ICBUW launches new discussion paper in preparation for UN First Committee
ICBUW has just returned from a research trip to the Balkans. The complete findings will be written up and published by late summer, however in the interim we are using the information we discovered to inform our campaigning as we approach the United Nations First Committee talks in October.
The two most compelling findings were:
Capacity – managing the legacy of uranium weapons contamination to the standard recommended by the United Nations Environment Programme or to the kind of standard expected by your own government is extremely expensive and requires considerable expertise. Of the three states we visited Bosnia, Serbia and Kosovo – only Serbia had the ability to decontaminate effectively. States recovering from conflict do not typically have the capacity to manage uranium weapon contamination and so reduce dangerous civilian exposures.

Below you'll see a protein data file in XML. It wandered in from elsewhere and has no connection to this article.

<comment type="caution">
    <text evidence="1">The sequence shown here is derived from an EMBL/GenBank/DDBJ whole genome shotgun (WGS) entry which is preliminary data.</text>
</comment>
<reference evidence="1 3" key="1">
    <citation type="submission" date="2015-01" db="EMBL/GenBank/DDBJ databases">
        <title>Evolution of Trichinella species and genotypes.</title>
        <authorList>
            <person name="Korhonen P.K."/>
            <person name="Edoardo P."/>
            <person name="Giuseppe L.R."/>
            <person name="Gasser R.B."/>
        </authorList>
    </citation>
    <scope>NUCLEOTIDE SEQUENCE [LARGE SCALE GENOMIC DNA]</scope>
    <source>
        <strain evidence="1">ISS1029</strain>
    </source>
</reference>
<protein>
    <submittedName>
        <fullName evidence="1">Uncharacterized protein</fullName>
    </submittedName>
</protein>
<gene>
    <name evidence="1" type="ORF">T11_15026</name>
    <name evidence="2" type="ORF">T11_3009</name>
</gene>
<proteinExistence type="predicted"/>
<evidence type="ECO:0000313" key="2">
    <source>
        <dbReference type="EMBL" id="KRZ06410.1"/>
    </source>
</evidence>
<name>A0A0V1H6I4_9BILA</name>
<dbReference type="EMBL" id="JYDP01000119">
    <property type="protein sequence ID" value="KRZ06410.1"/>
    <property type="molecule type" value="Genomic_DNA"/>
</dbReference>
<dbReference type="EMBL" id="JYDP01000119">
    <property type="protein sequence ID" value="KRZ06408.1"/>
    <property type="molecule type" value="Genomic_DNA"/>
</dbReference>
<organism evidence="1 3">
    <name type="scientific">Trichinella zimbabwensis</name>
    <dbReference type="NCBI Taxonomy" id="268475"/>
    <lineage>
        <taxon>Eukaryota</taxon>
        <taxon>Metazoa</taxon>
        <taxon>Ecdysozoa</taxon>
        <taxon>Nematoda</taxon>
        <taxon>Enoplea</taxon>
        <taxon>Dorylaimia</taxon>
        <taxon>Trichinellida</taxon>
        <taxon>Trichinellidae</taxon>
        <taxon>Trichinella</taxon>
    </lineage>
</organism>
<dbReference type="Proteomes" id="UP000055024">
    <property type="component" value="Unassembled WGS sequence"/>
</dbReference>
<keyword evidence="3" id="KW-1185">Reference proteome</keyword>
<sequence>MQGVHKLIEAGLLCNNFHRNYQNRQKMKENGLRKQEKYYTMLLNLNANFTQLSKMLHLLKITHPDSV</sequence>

Transparency – Bosnia had to wait six years for NATO to reveal that it had used DU and where it had used it. In that time civilians were being exposed unnecessarily. Protocol V of the Convention on Certain Conventional Weapons set standards for the marking and identification of areas where cluster munitions and land mines were used. The same should go for DU – how can sites be decontaminated or fenced off if the authorities do not know where they are? And how can research be undertaken into DU’s health impact without knowing where the weapons have been used?
Iraq is still waiting for the US to reveal where it used DU in 1991 and 2003, yet the US voted against 2008’s resolution calling for more research on the ground – it claimed that enough research had been done to show that DU is safe.
For information on how you can get involved with promoting this paper, please visit: http://www.bandepleteduranium.org/en/i/67.html
- 203 Kb - Format pdfICBUWICBUW 2010 discussion paper on precaution, the lack of transparency from DU users and the limited capacity of states to manage contamination.